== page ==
June 18, 2008

My Life with Bread

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I've never been to Italy. Pretty much the extent of my expertise in Italian food is that it has been my favorite kind of food since I was very little. In kindergarten, when my class wrote a cookbook, I wrote a recipe for spaghetti, which included directions to pour the water and pasta "in a big green bowl with holes in it."

I still love making spaghetti, even though I use a silver colander now, instead of a green one. I think bread is a necessity when eating pasta of any kind - that's a given. But what kind of bread is the key. When I was still making spaghetti with a green colander, I loved the squishy French bread, loaded with an inch of butter and garlic and parsley, pre-loaded at the grocery store, of course. I loved it when I took a big bite and the butter would run over my lips and down my chin. And I could get my tongue to stretch all the way to the bottom of my chin to get it all.

Then sometime in college, I discovered the wonders of sitting on the living room floor with a loaf of crusty bread and some butter, a step up from the squishy pre-loaded kind, always followed with a good vacuuming of the thick, shaggy, cheap apartment carpet.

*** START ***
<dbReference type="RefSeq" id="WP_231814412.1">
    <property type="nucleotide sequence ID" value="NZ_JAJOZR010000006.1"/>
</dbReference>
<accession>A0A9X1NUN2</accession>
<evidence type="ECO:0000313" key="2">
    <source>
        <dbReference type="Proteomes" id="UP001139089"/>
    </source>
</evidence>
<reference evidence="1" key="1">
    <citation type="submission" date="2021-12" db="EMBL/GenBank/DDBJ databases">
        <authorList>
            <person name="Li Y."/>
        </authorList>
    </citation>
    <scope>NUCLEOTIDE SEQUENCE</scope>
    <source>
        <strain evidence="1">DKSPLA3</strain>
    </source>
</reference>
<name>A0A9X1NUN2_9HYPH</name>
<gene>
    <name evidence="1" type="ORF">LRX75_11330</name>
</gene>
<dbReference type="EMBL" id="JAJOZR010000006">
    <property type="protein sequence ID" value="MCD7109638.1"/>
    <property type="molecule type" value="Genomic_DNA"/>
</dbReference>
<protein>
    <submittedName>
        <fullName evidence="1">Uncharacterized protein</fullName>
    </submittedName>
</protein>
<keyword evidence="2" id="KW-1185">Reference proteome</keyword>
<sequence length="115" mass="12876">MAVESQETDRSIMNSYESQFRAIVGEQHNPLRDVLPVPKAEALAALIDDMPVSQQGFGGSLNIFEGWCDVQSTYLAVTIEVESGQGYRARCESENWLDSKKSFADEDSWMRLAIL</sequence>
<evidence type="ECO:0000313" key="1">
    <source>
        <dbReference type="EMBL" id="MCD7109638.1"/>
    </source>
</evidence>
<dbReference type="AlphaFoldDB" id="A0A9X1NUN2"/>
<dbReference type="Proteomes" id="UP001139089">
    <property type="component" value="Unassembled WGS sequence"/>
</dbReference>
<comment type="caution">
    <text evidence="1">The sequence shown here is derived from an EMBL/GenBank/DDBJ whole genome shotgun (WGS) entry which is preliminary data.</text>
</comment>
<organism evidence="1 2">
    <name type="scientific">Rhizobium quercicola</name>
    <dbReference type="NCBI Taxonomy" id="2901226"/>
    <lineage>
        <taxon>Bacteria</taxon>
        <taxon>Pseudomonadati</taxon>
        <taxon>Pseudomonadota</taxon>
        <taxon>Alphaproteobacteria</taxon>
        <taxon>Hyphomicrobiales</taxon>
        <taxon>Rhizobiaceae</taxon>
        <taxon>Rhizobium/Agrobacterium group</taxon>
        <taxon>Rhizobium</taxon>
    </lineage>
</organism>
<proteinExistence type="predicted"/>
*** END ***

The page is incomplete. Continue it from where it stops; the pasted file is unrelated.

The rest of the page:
One day after I had moved to Portland, I discovered a yeasty, beast of a bread soulmate on an afternoon payday excursion to bring dinner home to my parents.

This little Italian grocery store in Lake Oswego, in a strip mall on State Street. Unassuming. Port City Pasta. The first time I walked in, I was overwhelmed with my favorite scents - bread, tomatoes, warmth, and my favorite sights - bread, fresh pasta, Italian deli meats, cheese. I was in absolute heaven. I'm not sure what happened, but before I knew it, I had spent $40 for dinner. And part of that $40 was a large round of salt-blistered focaccia bread, with shards of garlic and rosemary baked into the slightly glistening surface. It was chewy and crispy and so so SO perfect.

My love for bread soared to a whole new level. The doughy, loafy herbed focaccia bread from Fred Meyer died in my heart. There was no room for any other kind of bread. It was no longer bread and pasta, but bread and salad, bread and chicken, bread and pizza. It didn't matter what the main course was, Port City Pasta focaccia bread always paired marvelously.

For a while, I would stop on a regular basis and get two rounds of focaccia. One for me. One for dinner. I was obsessed. Their focacciasandwiches - hearty, so flavorful, and touched with that crunchy salt and olive oil and finesse. At some point, I got a hold of myself and remembered that there were other cuisines out there. Then I moved a little further away. My visits became less and less and finally, not at all.

Though I haven't been to their store in a long time, every time I go to an Italian restaurant and order focaccia bread, I'm silently comparing it to Port City Pasta, like when you just can't get over an old crush who has moved away. And every time, the restaurants fail to live up to my saintly memory of Port City Pasta.

I'm going to have to bolster my reserve self-control and run over there for a little visit this week. My salivating-inducing memory will haunt me until I do.

Port City Pasta on Urbanspoon

3 comments:

Chelsea said...

I need some right this second.

Karla said...

My love affair w/ bread continues & ur blog makes me swoon!

Anonymous said...

Jenny P had that exact same colander...